Theta Serpentis

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θ Serpentis
Observation data
Epoch J2000.0      Equinox J2000.0
Constellation Serpens
Right ascension 18h 56m 13.2s
Declination +04° 12' 13"
Apparent magnitude (V) combined: +4.03
ABC: 4.62 + 4.98 + 6.71
Distance 132 ± 9 ly
(40 ± 3 pc)
Spectral type A5V + A5Vn + G5
Other designations
Alya, 63 Serpentis, HR 7142 + HR 7141, HD 175639 + HD 175638 + HD 175726, SAO 124070 + SAO 124068, HIP 92951 + HIP 92946 + HIP 92984, ADS 11853, CCDM 18563+0413

Theta Serpentis (θ Ser, θ Serpentis) is a star system in the constellation Serpens. It is approximately 132 light years from Earth. Theta Serpentis also has the traditional name Alya, or Alga, from the Arabic الية ’alyah "fat tail (of a sheep)".

In the catalogue of stars in the Calendarium of Al Achsasi al Mouakket, this star was designated Dzaneb al Haiyet, which was translated into Latin as Cauda Serpentis, meaning the serpent's tail.[1]

In Chinese, 天市左垣 (Tiān Shì Zuǒ Yuán), meaning Left Wall of Heavenly Market Enclosure, refers to an asterism which is represent eleven old states in China, consisting of θ Serpentis, δ Herculis, λ Herculis, μ Herculis, ο Herculis, 112 Herculis, ζ Aquilae, η Serpentis, ν Ophiuchi, ξ Serpentis and η Ophiuchi.[2] Consequently, θ Serpentis itself is known as 天市左垣七 (Tiān Shì Zuǒ Yuán qī, English: the Seventh Star of Left Wall of Heavenly Market Enclosure), represent the state Xu (徐).[3][4]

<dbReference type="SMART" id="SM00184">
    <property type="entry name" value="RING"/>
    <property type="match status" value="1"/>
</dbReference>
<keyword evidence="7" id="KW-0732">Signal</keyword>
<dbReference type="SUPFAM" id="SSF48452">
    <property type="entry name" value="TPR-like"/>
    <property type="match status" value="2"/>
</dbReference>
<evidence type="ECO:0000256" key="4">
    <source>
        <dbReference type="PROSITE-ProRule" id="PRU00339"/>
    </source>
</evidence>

Both Theta-1 Serpentis and Theta-2 Serpentis are white A-type main sequence dwarfs. θ¹ has an apparent magnitude of +4.62 while the slightly dimmer θ² has a magnitude of +4.98. These two stars are 22 arcseconds apart on the sky, putting them at least 900 astronomical units apart with an orbital period of at least 14,000 years. Both stars are similar to each other in all respects, having luminosities of 18 and 13 times solar respectively, radii of about twice solar and also masses of roughly 2 times that of our Sun. Both star have a surface temperature of 8,000 kelvins.

The third star in the system, Theta Serpentis C, is a yellow G-type star with an apparent magnitude of +6.71. It is separated by 7 arcminutes from θ².

References[edit]

  1. ^ Knobel, E. B. (June 1895). "Al Achsasi Al Mouakket, on a catalogue of stars in the Calendarium of Mohammad Al Achsasi Al Mouakket". Monthly Notices of the Royal Astronomical Society 55: 429. Bibcode:1895MNRAS..55..429K. doi:10.1093/mnras/55.8.429. 
  2. ^ (Chinese) 中國星座神話, written by 陳久金. Published by 台灣書房出版有限公司, 2005, ISBN 978-986-7332-25-7.
  3. ^ (Chinese) 香港太空館 - 研究資源 - 亮星中英對照表, Hong Kong Space Museum. Accessed on line November 23, 2010.
  4. ^ (Chinese) English-Chinese Glossary of Chinese Star Regions, Asterisms and Star Name, Hong Kong Space Museum. Accessed on line November 23, 2010.

External links[edit]